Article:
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EDITIONS
Wednesday, 31 July, 2002, 07:12 GMT 08:12 UK
Losing money with a conscience
A Greenpeace ship protesting outside Japan's Takahama nuclear power station
The nuclear industry is one of the 'bad guys'.

Turning an investment of 1,000 into just a few hundred pounds has never been easier.

With stock markets lurching downwards, the vast sums poured into company shares have shrunk before investors' eyes.

But the people who put their money into the FTSE group's new ethical indexes can at least console themselves with the thought that their losses bear the stamp of social responsibility.

Unfortunately, that social responsibility has actually made the losses greater because tobacco companies and arms manufacturers - whose shares have been holding up during the stock market falls - are barred from the ethical indexes.

'Big success'

FTSE4Good was launched with much fanfare a year ago.

The aim was to give investors the choice of putting their money into companies that met targets on environmental sustainability, social issues, stakeholder relations and human rights.

If it wants to be a truly ethical index it's got to toughen up its act and not include for example Shell, BP and the banks

Alan Kirkham
Investing Ethically

In the turbulent market trading since the launch, FTSE4Good UK has lost 30% of its value, while shares in the FTSE 100 index of blue-chip companies have fallen 28% over the same period.

But Gareth Parker, head of global research for the FTSE Group has no regrets: "It's an even bigger success than we expected it to be," he says.

How can an index which has lost nearly one-third of its value be a big success?

A trader on Wall Street
Investors want to make money and be 'green'.

Mr Parker says he is measuring the success by the amount of investor interest there has been and also the wider interest that has been created in ethical investing.

And he insists the new indexes - there are eight in all - have performed broadly in line with their wider benchmarks.

Mr Parker says that for UK shares the most accurate comparison with the FTSE4Good UK index is the FTSE All-Share. Using this measure, the ethical index lags by just over 1%.

The bad guys

"The launch timing was awful because of what's happened on the markets," says Peter Earle, an ethical investment adviser at Holden Meehan.

It's a shame the market hasn't been going up, none of us like to see it going down

Gareth Parker
FTSE Group

But he says more and more investors are concerned about what sort of trade their money is funding.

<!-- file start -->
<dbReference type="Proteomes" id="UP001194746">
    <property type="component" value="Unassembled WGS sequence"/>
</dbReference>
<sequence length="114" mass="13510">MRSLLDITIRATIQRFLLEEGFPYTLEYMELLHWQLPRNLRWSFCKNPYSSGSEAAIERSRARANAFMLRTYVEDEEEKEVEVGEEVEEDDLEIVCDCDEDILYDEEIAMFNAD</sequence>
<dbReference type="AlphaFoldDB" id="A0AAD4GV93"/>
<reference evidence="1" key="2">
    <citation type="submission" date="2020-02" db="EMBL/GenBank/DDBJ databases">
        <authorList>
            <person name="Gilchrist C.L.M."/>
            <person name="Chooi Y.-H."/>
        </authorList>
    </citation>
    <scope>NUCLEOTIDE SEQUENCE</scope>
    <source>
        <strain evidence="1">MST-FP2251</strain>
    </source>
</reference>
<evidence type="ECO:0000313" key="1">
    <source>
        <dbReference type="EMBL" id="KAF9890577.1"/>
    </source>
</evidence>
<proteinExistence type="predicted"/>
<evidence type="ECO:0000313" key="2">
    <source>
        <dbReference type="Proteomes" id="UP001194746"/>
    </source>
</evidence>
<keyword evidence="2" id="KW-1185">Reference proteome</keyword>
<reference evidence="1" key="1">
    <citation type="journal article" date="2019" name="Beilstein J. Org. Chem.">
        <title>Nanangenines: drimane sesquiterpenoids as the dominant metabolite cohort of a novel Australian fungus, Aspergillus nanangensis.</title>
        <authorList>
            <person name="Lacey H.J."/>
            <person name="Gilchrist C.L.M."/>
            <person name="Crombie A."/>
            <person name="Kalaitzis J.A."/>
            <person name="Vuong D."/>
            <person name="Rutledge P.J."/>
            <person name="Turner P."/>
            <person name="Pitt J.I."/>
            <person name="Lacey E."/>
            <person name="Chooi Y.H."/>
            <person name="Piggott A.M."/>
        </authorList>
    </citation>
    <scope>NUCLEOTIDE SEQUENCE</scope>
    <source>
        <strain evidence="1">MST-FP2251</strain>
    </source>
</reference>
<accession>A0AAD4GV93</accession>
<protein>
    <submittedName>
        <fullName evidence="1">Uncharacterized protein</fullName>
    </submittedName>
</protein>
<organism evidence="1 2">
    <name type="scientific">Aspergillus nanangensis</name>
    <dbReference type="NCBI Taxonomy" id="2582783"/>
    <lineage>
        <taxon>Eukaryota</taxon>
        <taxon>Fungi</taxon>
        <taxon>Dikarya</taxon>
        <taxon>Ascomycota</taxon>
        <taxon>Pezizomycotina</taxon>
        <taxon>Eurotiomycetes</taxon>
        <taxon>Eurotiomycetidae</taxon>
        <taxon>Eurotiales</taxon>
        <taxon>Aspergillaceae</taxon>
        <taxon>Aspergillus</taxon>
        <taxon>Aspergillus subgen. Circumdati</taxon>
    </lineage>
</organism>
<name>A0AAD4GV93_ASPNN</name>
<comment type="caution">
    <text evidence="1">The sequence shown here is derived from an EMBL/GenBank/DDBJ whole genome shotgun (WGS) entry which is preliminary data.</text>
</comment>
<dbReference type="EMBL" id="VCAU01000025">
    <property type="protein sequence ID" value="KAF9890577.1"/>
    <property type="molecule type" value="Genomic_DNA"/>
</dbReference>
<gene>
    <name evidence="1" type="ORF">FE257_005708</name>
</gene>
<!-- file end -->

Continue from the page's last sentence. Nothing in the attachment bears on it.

And although FTSE4Good is what might be called the very lightest shade of ethical green, it does exclude the businesses which cause investors most concern.

"Tobacco, arms and nuclear power seem to be the 'bad guys'," he says.

In that sense, FTSE4Good has found a ready market.

Tougher rules

But Alan Kirkham, of the independent financial advisers Investing Ethically, is one of critics who thinks the entry levels for FTSE4Good need to be much more stringent.

"One would hope that it's a first step and not a cynical exercise, but it's a first step on a very, very long road.

Royal Marines during an exercise
Ethical investors shun arms makers

"If it wants to be a truly ethical index it's got to toughen up its act and not include for example Shell, BP and the banks."

The FTSE group has always denied the accusation that its entry levels are not tough enough.

Mr Kirkham says the best thing about FTSE4Good is that it has drawn more attention to ethical investing.

And, he says, the ethical indexes have held their own against the wider market: "Whether you are losing 30% or 28.5% it doesn't make a lot of difference, you're still losing."

Green concern fades

Elissa Bayer, private client director at the stockbrokers Gerrard, says the fact that the indexes exist encourages more clients to invest ethically.

But she says that in the falling markets it has been noticeable that fewer people have been concerned about 'green' investments.

FTSE's Gareth Parker insists the timing was right for last year's launch because the market wanted ethical indexes.

"It's a shame the market hasn't been going up. None of us like to see it going down."

But even in the midst of the volatile share movements, New York's Nasdaq is planning to launch its own ethical index in the autumn.

 WATCH/LISTEN
 ON THIS STORY
Gareth Parker, FTSE Group
"Some of the companies that have been excluded are traditionally defensive stocks."
Peter Earle
"Ethical investment funds have struggled."

Analysis

IN DEPTH
The Markets: 9:29 UK
FTSE 100 5760.40 -151.7
Dow Jones 11380.99 -119.7
Nasdaq 2243.78 -28.9
FTSE delayed by 15 mins, Dow and Nasdaq by 20 mins
Launch marketwatch
View market data
See also:

25 Feb 02 | Business
05 Aug 01 | Business
12 Feb 02 | Business
10 Jul 01 | Business
10 Jul 01 | Business
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